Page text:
• Knowing where a sales rep wants to go with the call helps them have a great plan for the conversation. Maybe the goal is to bring in more senior decision-makers to the next call or to arrange an on-site visit. Sales reps should clearly know what they are looking to get out of the conversation. As important as this, sellers must be prepared with why that next step will be valuable for the prospect. Asking for a follow-up meeting might work, but asking for a follow-up meeting and being able to state why it will be valuable for the prospect dramatically increases the chances of moving the deal forward. 

Questions To Ask During Sales Interactions

The questions that a sales rep asks during a sales call depend on the buying stage the customer is in. For example, it wouldn’t be appropriate to ask what competitors the prospect is considering if the potential buyer is still in the exploration phase of their buying journey. With that in mind, here are some powerful questions a seller can ask during sales calls to provide value for the prospect. 

  • Where are you in the buying stage? 
    • The only way to find out where a prospect is in their decision journey is to ask them. Some prospects will know exactly where they are, while others will need some guidance. This is the opportunity for the sales rep to be a decision coach and truly embody the Value Based Selling approach. While buyers should be thinking about complex decisions in stages, they often will not. The sales rep can help the buyer map out a process and make recommendations based on the prospect’s stage. 
  • What do you see as a successful outcome? 
    • A sales rep can not provide value to a potential buyer if they do not know what the buyer considers valuable. With every purchase decision in a complex sales cycle, there are goals and outcomes that the buyers are looking for. Salespeople need to have absolute clarity about what the prospect considers to be a successful outcome as a result of implementing a product or solution. This will help the sales rep deliver the value the prospect is looking for and map the solution to what the customer wants. 
  • Would it be helpful if I shared X about our solution? 
    • Instead of just talking about what a sales rep thinks will be beneficial to the customer, sales reps should ask if something would be helpful before launching into a monologue. It’s a simple change but framing it as a question makes a huge difference in the prospect’s mind. It makes them feel heard, and if the prospect says yes to wanting more information, they will also pay more attention to what the sales rep is saying. 

There are many more types of questions that a sales rep can ask during a sales call, which will depend on the industry or the solution. The timing behind the questions is extremely important, but just as important is the premise for the questions. For example, instead of asking, “Where are you in your buying process?” it is much more effective to pose the question with a premise like this: “I want to make sure I am providing you with the most relevant information. Where would you say you currently are in your buying process?”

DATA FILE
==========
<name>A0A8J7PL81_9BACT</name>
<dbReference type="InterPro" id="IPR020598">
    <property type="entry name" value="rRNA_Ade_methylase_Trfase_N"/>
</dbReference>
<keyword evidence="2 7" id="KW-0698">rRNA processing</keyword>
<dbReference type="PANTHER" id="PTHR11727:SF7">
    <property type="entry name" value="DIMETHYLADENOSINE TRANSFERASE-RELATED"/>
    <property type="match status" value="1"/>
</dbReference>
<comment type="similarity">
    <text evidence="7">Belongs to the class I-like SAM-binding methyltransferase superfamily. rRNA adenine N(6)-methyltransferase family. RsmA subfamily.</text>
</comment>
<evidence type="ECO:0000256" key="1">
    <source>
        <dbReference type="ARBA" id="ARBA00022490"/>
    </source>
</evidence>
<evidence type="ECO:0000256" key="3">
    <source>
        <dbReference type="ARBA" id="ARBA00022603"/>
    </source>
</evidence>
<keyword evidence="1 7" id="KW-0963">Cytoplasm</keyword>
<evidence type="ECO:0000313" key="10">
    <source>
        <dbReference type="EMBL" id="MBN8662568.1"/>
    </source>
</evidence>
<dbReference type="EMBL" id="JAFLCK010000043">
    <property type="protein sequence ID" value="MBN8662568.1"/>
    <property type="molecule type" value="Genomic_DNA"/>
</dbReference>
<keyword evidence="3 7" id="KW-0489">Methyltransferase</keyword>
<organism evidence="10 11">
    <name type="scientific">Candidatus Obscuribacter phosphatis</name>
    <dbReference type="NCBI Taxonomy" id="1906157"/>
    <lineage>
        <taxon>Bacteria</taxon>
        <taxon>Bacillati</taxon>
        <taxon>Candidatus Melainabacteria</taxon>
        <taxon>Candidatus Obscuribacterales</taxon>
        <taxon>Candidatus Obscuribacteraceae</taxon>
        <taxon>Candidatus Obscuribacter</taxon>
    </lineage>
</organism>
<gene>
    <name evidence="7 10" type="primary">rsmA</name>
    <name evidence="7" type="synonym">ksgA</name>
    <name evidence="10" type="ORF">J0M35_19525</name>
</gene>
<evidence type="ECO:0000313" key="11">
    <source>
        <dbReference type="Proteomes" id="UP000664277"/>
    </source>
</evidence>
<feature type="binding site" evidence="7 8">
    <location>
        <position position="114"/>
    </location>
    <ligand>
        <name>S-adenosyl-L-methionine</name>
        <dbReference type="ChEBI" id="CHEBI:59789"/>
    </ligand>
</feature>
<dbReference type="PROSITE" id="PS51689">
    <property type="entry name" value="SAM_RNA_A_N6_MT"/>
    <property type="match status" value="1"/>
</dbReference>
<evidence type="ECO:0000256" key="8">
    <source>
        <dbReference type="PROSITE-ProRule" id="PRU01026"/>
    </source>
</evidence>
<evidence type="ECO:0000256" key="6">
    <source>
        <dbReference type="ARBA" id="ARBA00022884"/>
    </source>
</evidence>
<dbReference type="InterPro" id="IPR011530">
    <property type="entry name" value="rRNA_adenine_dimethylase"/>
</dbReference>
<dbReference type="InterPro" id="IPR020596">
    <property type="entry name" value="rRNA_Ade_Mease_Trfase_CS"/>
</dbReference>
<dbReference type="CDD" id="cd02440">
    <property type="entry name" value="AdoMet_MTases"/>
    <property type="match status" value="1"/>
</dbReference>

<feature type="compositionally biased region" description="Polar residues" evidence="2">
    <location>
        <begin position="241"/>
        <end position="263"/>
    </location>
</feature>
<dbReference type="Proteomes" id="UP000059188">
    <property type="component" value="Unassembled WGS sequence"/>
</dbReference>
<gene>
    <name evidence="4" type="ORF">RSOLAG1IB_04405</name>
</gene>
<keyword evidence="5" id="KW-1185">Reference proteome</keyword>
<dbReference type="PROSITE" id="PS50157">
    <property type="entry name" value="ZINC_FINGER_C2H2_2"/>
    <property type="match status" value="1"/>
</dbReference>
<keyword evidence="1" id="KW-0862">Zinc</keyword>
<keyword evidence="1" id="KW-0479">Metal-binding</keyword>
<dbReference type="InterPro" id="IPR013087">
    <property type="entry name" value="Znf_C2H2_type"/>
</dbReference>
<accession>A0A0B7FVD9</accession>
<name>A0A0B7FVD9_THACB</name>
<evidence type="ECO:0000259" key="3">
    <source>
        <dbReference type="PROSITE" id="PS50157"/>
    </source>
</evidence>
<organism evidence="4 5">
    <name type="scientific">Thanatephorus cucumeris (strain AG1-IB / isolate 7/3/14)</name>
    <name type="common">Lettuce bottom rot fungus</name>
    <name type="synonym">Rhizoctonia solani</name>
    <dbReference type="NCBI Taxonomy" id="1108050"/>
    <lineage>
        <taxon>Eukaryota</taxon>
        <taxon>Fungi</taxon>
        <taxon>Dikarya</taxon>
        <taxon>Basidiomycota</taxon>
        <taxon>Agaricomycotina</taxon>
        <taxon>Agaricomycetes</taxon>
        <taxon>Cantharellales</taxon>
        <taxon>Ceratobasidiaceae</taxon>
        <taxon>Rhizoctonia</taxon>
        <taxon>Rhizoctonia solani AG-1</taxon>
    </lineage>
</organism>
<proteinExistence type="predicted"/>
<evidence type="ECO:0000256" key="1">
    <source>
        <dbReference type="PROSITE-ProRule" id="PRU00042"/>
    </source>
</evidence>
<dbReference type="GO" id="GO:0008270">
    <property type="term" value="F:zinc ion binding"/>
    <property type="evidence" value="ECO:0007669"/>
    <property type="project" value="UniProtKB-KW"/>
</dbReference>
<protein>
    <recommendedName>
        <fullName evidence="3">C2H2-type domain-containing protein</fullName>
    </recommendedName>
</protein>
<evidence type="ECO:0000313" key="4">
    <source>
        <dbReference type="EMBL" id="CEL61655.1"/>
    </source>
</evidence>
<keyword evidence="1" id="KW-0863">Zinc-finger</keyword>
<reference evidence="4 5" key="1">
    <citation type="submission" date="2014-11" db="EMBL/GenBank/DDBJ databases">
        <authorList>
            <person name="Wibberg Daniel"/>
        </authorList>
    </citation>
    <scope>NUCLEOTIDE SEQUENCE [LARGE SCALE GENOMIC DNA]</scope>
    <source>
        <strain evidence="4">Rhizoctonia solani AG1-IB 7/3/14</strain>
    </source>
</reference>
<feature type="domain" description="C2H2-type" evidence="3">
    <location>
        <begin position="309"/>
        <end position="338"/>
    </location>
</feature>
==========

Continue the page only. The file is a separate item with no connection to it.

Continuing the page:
It’s easy enough to form questions, but they are most effective when combined with the right premise and timing. 

Creating Value In The Process

Questions are the most effective tool to create value during the sales cycle. Here are some additional tips to keep in mind to find success with a Value Based Selling approach. 

  • Approach each sales interaction as a way to consult the prospect.
  • Use a customer-centred approach in the decision-making process.
  • Figure out each decision maker’s goals and priorities and use the available resources to determine what each is looking for. 

If your business and sales strategy provides value throughout the sales process, using Value Based Selling, your prospects will be much more likely to reach the end of that sales process, and your successful outcomes will increase. 

Tom Snyder

About Tom Snyder
After receiving both a BS and MBA from the University of Maryland, Tom began his career by joining the United States Federal Government, where he held various analyst positions, most prominently as a member of the White House staff under two different Presidents. After leaving the federal government, Tom spent many years as a serial entrepreneur, founding companies dedicated to advancing the practice of sales. He is the Founder & Managing Partner of Funnel Clarity, a sales consulting company that consults primarily with organizations in the areas of sales strategy, sales skills, and sales process.

The content published on this website is for informational purposes only and does not constitute legal advice.